The slant to the pattern comes from Left Twisting stitches. If you’ve never worked with twisted stitches, a brief explanation: twisting stitches is very similar to doing an itty, bitty cable pattern, where you’re knitting stitches out of order. A left-twisting stitch has you knitting the second stitch on a needle through the back loop, and then knitting the first stitch on the needle through the back loop. A right-twisting stitch does the same, except you’re knitting through the front of the loops, not the backs. I’m thinking about doing a mini-tutorial about twisting stitches, complete with pictures, so let me know if anyone’s interested in that.

Parallel Lines Scarf

The title “Parallel Lines” was inspired by the Blondie album of the same name. I like to name my projects after musical influences–many of my projects share names with songs that I like at the moment or that seem to fit the project. And this disclosure leads me to some more news: the first ever Threadpanda contest!

Leave a comment to this post, telling me about a favorite album of yours. One from your childhood, one that you’ve listened to over and over to the point of wearing it out, whatever. No comments that only say “Hi.” The contest will be open until Friday, November 13, 2009, at which point I’ll use a magical Random Number Generator to determine a winner.

Can’t have a contest without a prize, right? The winner of the Parallel Lines contest will receive two skeins of Brown Sheep Lamb’s Pride Worsted, the same yarn I used to knit the scarf. (It’s aztec turquoise; I have a picture of it but I didn’t get a chance to upload it yet and I’m impatient. I’ll post it later.) Disclosure and disclaimer: Yarn was purchased at a LYS, as I am in no way, shape, or form affiliated with Brown Sheep or any of its distributors.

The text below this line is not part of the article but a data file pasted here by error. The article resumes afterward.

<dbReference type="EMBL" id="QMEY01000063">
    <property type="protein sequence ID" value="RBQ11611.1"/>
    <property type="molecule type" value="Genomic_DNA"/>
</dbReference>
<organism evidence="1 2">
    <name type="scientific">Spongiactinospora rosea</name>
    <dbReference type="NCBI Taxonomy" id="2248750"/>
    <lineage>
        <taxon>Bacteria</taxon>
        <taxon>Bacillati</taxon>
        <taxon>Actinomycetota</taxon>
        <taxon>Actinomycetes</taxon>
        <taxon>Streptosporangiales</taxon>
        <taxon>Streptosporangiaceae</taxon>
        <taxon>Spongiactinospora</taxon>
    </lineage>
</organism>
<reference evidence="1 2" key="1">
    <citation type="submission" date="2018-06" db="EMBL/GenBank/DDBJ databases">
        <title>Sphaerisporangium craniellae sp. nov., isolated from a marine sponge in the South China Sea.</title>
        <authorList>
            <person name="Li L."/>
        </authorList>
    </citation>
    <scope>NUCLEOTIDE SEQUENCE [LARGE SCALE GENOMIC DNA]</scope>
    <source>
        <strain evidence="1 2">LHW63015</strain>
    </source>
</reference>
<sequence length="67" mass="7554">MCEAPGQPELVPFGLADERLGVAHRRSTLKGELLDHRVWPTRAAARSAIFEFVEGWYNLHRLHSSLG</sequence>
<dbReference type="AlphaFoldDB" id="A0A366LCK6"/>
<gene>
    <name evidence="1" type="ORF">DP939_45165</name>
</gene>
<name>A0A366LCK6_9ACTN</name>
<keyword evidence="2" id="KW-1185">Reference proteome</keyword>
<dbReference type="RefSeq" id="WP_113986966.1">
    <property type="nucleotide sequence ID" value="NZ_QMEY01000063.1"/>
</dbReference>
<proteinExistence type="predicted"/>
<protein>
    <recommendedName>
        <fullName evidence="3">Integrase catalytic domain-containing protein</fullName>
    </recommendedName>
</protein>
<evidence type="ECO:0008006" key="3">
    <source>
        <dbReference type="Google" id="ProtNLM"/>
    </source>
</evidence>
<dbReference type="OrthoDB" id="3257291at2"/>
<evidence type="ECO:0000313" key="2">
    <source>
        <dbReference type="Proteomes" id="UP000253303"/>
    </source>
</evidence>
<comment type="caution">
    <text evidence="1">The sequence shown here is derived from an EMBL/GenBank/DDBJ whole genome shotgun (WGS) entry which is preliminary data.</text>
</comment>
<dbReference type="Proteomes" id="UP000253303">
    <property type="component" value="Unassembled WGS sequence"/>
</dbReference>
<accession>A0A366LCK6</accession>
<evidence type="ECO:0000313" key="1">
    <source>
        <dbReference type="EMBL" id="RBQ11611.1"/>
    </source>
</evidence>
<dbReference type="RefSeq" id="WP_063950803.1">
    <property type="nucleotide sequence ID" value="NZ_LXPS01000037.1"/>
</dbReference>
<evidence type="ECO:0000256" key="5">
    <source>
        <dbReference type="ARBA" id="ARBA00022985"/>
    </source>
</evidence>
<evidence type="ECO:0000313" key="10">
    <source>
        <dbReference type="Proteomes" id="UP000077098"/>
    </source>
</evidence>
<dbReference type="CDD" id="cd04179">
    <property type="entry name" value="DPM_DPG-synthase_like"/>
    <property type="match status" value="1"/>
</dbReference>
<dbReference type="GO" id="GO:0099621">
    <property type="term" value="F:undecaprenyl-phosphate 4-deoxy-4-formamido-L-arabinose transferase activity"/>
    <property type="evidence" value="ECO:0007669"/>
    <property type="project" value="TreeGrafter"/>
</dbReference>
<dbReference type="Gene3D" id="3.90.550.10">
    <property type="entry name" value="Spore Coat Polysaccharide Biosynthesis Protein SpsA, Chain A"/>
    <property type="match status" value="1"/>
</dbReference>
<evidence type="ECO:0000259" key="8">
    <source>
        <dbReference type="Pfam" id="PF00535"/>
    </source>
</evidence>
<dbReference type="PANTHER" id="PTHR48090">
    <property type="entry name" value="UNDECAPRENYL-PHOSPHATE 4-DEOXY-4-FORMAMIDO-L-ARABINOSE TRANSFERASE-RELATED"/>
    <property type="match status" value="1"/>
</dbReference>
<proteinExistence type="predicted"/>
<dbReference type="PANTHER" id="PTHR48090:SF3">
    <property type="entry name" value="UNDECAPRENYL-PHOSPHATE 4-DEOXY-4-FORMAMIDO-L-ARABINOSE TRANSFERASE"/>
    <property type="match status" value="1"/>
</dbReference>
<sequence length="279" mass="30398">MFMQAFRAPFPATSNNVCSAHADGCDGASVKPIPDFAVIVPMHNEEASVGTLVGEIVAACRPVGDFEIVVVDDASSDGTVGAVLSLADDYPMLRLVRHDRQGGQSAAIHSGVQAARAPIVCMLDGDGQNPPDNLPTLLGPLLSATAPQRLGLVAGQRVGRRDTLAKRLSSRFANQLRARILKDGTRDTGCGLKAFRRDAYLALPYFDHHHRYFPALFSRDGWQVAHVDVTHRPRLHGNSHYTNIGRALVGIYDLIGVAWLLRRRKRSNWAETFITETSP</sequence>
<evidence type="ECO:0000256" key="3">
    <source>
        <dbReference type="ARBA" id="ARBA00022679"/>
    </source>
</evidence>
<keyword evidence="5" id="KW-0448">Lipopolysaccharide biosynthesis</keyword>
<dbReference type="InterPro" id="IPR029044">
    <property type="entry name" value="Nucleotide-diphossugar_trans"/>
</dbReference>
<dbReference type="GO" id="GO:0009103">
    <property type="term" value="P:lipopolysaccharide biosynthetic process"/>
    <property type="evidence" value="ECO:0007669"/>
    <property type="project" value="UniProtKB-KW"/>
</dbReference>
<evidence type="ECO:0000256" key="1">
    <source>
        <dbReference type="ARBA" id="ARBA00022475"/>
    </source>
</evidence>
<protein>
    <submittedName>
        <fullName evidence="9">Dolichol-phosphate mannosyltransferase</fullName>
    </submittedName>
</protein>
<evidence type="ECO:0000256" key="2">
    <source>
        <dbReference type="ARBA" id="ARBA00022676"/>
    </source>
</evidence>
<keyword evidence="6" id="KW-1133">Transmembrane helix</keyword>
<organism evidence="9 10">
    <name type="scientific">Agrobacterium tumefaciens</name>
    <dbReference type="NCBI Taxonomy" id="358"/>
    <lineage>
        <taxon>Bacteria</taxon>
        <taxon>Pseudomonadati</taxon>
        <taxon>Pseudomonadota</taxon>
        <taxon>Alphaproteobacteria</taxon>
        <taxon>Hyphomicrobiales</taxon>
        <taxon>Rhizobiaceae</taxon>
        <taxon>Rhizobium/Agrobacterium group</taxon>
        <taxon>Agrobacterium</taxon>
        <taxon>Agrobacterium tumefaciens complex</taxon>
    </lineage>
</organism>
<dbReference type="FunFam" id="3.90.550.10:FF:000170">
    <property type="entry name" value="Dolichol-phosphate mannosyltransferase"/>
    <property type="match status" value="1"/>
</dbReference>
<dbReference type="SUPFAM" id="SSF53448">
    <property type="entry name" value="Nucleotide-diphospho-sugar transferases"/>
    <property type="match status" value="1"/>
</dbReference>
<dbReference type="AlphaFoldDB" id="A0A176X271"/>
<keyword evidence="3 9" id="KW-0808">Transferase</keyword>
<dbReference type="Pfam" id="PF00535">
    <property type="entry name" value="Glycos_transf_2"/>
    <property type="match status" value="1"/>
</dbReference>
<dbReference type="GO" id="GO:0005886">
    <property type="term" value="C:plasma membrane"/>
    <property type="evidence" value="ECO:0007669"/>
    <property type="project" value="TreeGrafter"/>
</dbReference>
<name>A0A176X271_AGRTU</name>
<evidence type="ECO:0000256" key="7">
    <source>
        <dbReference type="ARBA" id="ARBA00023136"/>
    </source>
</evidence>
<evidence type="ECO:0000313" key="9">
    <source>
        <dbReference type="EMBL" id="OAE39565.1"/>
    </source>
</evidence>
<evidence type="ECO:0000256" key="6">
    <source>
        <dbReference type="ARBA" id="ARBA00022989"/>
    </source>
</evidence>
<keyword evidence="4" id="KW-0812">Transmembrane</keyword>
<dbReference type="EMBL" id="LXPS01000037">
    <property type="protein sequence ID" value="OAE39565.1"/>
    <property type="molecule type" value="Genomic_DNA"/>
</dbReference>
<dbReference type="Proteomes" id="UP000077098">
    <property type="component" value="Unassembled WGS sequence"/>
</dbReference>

Please please please, let me know what you think about the pattern, if you have any questions, if you want to be entered into the contest, whatever. Knit on!

Baby Monkey Hat

Today marks one whole week since this little fellow came into the world and greeted his mom and dad, two of my best friends.

When I got the text that he had been born, I immediately knew that I had to make this hat (Rav link) for him, and I did. That night. In about 3 hours.


To say this is a quick project is a bit of an understatement. It is crochet, which is faster than knitting, but man. I was not expecting to finish it the same day I started it. The pattern is really easy to follow, and the yarn I worked with is a dream. I’m sorely tempted to make myself an adult-sized hat.

Pattern: Baby monkey hat
Yarn: Valley Yarns Lenox (camel) and Berocco Plush (white)
Hook: 5 mm (US H)
Modifications: not a one.

Lacking any wee ones handy, I had to improvise my modeled shot.


COMING SOON: Free scarf pattern, with a contest to win yarn to make the scarf; the lace project of DOOM that is finally starting to go my way; panicking about the proximity of the holidays and the lack of fundage/knitting time. Sweet.